Furthermore, the UK has been under strict lockdown conditions and many people in government have been echoing caution with easing. While the UK government’s message has been confusing at times, it has always suggested erring on the side of caution. There have been no quack cures that were advocated by the government, and they have pushed the vaccine extremely hard.

The government has also not organised mass election rallies. Even though council elections are smaller, there is a huge difference in the way they have been run here compared to India. Because of this, the UK is in a much better position to manage living with the variant instead of it decimating the NHS.

While it might cause an uptick in hospitalisations where the variant is high and vaccine take-up is low like in Bolton, it appears that most of the patients who are in hospital are eligible for a vaccine yet haven’t had one. Whatever the reason for this, adding restrictions would be unfair on those who have had a vaccine, not to mention hugely damaging mentally and economically.

Those who voluntarily refuse the vaccine are exercising their right to choose not to have it. While I disagree with that stance, we cannot lockdown again because of it. People must have the right to choose and exercise their freedoms, that is what living in a free society means. Locking everyone down again because of this would be unjustifiable.

Vaccines are our way out of lockdowns, and they still offer protection from the Indian variant. We must learn to live with the virus.

Written by Senior Conservative Writer, Kieran Burt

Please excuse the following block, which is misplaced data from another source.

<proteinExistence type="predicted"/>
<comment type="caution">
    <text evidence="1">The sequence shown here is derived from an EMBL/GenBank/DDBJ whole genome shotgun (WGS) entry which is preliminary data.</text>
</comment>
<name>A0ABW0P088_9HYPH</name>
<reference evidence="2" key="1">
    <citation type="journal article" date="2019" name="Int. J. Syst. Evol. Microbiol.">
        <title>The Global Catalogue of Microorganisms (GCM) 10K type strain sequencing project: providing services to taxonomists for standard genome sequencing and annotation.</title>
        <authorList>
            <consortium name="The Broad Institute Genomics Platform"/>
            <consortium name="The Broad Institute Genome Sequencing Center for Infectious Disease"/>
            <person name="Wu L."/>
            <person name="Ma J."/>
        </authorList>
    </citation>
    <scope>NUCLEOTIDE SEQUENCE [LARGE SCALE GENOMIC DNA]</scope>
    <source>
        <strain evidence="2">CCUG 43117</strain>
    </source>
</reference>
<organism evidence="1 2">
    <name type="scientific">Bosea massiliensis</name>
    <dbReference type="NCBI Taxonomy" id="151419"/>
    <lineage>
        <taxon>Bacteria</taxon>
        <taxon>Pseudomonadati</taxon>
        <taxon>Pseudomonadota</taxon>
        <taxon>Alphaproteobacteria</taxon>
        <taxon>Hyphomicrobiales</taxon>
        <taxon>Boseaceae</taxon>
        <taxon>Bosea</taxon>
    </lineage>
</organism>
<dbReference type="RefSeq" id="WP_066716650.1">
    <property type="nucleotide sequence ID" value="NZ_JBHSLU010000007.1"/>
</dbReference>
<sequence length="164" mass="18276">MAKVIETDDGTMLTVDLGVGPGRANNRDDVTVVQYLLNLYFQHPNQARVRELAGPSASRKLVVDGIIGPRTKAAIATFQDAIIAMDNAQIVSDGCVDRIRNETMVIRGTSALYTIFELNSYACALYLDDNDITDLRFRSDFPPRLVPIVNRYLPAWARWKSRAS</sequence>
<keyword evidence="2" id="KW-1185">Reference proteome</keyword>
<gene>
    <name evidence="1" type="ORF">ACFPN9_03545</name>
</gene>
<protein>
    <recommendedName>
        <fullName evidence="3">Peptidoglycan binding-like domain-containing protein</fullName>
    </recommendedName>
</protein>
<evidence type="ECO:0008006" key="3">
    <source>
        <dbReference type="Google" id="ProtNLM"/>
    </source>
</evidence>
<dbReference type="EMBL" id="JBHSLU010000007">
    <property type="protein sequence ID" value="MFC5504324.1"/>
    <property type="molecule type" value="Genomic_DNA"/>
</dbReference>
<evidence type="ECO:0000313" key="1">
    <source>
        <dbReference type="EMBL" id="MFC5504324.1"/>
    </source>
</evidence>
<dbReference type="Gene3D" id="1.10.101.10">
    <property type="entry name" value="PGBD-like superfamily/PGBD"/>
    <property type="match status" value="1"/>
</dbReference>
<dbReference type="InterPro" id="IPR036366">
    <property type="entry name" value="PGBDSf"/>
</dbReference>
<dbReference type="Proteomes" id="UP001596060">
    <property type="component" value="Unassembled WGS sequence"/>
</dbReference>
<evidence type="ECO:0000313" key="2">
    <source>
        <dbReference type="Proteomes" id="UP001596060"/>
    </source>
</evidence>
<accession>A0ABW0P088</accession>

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Point of Information

We Need to Break the Lockdown Cycle – A Liberal Response

I’m sure I speak for the majority when I say that we, as a nation, are sick of lockdowns. For over a year, we have had our expectations toyed with by an incoherent government response. Luckily, we have avoided Modi’s misrule.

But, as Cumming’s testimony shows, our government has made severe blunders too – something Kieran’s article avoids. It is only the incredible efforts of the British people and our NHS that have saved us from the brink of catastrophe. And a fourth lockdown would be an offence to all this hard work. 

Yet in general, Kieran is absolutely correct. We must now live with the virus. Imposing a nationwide lockdown after our overwhelmingly successful vaccination drive is completely unnecessary.

More than that, it would be extremely harmful. Our stop-and-start lockdowns have inflicted untold damage to our economy. There is also the unquantifiable mental toll that each lockdown has had. When each lockdown was eased, confusion and economic uncertainty soon followed. We must break this vicious cycle of locking down and opening up, and the consequences this brings.

However, until now, lockdowns have been a necessity whilst our most vulnerable lay susceptible and our death toll matched only America’s. Indeed, if the government’s lockdown had been continuous, we would have undoubtedly saved many lost lives. Yet in hindsight, lockdown was our only viable solution until we discovered the vaccine. Now we have the ideal solution, why should we continue to opt for the imperfect one?

With 50% of the adult population fully vaccinated, and the most susceptible now shielded, it is time to resume life again. Another national lockdown because of the India variant would bring more, not less suffering. It is time to break the cycle.

Written by Chief Liberal Writer, Frank Allen